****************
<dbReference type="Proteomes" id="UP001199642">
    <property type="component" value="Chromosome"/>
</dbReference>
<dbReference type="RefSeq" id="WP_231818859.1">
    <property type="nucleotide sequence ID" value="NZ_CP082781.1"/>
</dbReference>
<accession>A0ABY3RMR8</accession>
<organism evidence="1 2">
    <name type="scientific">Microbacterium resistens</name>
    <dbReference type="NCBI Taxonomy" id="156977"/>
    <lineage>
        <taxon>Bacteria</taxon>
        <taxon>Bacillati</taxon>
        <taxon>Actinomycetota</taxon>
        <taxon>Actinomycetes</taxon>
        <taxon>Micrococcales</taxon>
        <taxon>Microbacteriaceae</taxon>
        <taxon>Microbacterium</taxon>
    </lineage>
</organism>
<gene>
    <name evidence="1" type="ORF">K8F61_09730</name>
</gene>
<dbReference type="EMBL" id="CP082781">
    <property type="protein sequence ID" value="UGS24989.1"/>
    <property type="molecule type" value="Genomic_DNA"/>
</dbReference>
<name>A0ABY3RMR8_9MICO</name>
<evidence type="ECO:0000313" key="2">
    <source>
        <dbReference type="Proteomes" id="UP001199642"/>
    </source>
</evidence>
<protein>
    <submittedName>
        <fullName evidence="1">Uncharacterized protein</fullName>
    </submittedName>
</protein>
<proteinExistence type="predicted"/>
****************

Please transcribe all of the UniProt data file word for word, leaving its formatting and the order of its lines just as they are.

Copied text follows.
<dbReference type="Proteomes" id="UP001199642">
    <property type="component" value="Chromosome"/>
</dbReference>
<dbReference type="RefSeq" id="WP_231818859.1">
    <property type="nucleotide sequence ID" value="NZ_CP082781.1"/>
</dbReference>
<accession>A0ABY3RMR8</accession>
<organism evidence="1 2">
    <name type="scientific">Microbacterium resistens</name>
    <dbReference type="NCBI Taxonomy" id="156977"/>
    <lineage>
        <taxon>Bacteria</taxon>
        <taxon>Bacillati</taxon>
        <taxon>Actinomycetota</taxon>
        <taxon>Actinomycetes</taxon>
        <taxon>Micrococcales</taxon>
        <taxon>Microbacteriaceae</taxon>
        <taxon>Microbacterium</taxon>
    </lineage>
</organism>
<gene>
    <name evidence="1" type="ORF">K8F61_09730</name>
</gene>
<dbReference type="EMBL" id="CP082781">
    <property type="protein sequence ID" value="UGS24989.1"/>
    <property type="molecule type" value="Genomic_DNA"/>
</dbReference>
<name>A0ABY3RMR8_9MICO</name>
<evidence type="ECO:0000313" key="2">
    <source>
        <dbReference type="Proteomes" id="UP001199642"/>
    </source>
</evidence>
<protein>
    <submittedName>
        <fullName evidence="1">Uncharacterized protein</fullName>
    </submittedName>
</protein>
<proteinExistence type="predicted"/>